Institutions are increasingly offering Career and Technical Education (CTE) credentials aimed at helping students succeed in the workforce. Given that postsecondary CTE programs are increasingly serving students who have not historically been served by higher education, it is especially important to know more about the outcomes of students participating in these programs.
The SDP-CTE Diagnostic is intended to provide analyses that will help leaders at community and technical colleges develop and pursue strategic inquiries into patterns of student success. This document’s primary audience is analysts looking to provide actionable information to institutional leaders. While we offer proposed questions, visualizations, and variable definitions throughout the Diagnostic, it is meant to be a flexible framework that supports a careful examination of factors contributing to students’ success outcomes. In other words, you should tailor the analyses, operationalizations, and analyses to fit your needs and context. This Diagnostic is structured around four questions that are critical to answer for institutions seeking to improve their students’ success:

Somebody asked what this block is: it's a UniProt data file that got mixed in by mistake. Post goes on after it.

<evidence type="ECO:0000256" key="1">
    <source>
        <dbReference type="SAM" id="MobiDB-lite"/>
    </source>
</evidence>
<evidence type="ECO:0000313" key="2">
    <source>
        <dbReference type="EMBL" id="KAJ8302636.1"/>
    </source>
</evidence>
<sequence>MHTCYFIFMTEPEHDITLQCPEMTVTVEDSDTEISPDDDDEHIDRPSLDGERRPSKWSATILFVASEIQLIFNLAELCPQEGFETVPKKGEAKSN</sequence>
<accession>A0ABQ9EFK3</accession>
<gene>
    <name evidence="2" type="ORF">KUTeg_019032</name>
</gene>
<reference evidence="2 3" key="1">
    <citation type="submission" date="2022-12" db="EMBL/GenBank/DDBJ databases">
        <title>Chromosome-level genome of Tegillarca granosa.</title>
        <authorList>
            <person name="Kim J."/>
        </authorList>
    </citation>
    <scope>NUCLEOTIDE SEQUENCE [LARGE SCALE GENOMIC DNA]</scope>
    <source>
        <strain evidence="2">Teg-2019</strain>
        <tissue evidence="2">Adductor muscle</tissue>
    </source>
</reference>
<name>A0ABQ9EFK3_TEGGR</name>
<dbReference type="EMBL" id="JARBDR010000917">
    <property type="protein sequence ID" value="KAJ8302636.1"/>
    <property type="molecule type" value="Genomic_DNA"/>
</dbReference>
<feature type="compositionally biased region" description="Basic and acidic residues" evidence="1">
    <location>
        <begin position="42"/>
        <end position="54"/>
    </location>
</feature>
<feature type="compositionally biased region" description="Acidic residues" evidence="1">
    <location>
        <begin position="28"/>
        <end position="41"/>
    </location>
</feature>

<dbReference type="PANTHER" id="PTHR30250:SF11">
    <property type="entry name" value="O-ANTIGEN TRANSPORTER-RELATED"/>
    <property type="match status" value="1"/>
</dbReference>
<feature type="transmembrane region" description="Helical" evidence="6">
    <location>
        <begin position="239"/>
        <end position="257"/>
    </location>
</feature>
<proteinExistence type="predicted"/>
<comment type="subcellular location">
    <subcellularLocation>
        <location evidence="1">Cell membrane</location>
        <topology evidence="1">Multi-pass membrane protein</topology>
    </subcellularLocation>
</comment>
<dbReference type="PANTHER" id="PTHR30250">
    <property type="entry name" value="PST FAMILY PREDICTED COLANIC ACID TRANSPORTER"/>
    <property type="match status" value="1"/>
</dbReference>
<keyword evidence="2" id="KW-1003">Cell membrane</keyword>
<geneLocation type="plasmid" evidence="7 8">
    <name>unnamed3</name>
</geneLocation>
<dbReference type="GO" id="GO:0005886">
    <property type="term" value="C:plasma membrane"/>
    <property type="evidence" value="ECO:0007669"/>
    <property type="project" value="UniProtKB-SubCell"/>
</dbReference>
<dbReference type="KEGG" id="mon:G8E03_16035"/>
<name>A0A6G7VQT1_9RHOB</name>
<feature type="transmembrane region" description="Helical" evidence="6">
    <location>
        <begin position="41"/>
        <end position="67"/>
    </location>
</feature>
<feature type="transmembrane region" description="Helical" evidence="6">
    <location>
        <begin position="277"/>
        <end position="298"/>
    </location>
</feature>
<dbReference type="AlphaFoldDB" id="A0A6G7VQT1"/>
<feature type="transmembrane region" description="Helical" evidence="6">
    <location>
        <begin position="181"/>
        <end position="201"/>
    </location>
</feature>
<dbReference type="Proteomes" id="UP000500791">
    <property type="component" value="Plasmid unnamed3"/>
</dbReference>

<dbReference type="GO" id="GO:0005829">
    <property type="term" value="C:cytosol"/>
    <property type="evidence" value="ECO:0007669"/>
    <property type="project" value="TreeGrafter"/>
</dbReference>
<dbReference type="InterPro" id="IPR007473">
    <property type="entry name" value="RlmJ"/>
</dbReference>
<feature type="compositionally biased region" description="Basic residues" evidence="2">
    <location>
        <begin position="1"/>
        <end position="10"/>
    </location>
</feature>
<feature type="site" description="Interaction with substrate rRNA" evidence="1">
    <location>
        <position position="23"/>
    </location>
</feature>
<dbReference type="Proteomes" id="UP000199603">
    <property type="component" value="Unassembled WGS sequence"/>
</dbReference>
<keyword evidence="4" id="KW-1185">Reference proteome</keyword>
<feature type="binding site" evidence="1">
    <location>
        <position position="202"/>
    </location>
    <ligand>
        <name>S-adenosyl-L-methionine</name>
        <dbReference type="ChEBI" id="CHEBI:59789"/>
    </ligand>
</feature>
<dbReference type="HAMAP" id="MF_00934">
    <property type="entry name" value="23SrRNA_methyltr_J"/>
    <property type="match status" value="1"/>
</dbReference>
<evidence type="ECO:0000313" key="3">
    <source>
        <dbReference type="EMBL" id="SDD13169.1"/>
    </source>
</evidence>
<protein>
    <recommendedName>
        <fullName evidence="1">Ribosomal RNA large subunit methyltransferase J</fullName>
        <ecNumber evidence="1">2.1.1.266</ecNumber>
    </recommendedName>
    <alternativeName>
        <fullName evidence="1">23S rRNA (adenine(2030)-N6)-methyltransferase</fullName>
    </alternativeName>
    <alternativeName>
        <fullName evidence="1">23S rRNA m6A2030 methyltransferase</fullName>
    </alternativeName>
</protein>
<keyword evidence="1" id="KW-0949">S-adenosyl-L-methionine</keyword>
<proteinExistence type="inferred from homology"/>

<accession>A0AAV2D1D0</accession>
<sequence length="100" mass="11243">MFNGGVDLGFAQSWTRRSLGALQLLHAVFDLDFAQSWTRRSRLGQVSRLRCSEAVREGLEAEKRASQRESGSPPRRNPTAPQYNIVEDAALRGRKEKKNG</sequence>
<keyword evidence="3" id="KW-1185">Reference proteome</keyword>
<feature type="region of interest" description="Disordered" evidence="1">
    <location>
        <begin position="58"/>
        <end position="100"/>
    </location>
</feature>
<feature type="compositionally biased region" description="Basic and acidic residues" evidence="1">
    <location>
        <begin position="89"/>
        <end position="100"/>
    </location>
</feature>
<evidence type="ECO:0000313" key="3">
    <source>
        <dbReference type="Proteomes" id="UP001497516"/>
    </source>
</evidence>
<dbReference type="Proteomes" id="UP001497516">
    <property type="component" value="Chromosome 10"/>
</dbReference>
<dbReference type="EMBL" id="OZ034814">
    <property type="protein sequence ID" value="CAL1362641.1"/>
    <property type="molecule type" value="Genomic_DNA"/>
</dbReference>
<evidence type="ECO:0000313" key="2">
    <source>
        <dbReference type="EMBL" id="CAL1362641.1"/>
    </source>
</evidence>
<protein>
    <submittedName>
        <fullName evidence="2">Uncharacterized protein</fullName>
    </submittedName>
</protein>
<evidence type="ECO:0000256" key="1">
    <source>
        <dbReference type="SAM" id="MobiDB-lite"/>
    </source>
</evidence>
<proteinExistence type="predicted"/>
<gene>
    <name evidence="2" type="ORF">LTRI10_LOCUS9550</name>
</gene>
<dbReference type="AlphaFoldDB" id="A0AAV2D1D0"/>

- Are students more likely to complete some pathways than others? Are pathways equitably supporting students with different levels of academic preparation and students of different demographic characteristics to successful outcomes?
- Are students dropping or transferring out of some pathways more than others? Where do they go?
- Are there some required or “gateway” courses that are getting in the way of completion for some pathways?
- What credit accumulation patterns set students up for longer-term success? How many students are following these patterns?
The narrative document introduces the Diagnostic: background, goals, terms, overviews of analyses, example visualizations, and suggestions for further reading. The technical guide accompanies the main narrative document. Analysts should refer to the technical guide for more details about how to execute the analyses: data decisions to make, data specifications, model considerations, practice interpreting statistical output, and more.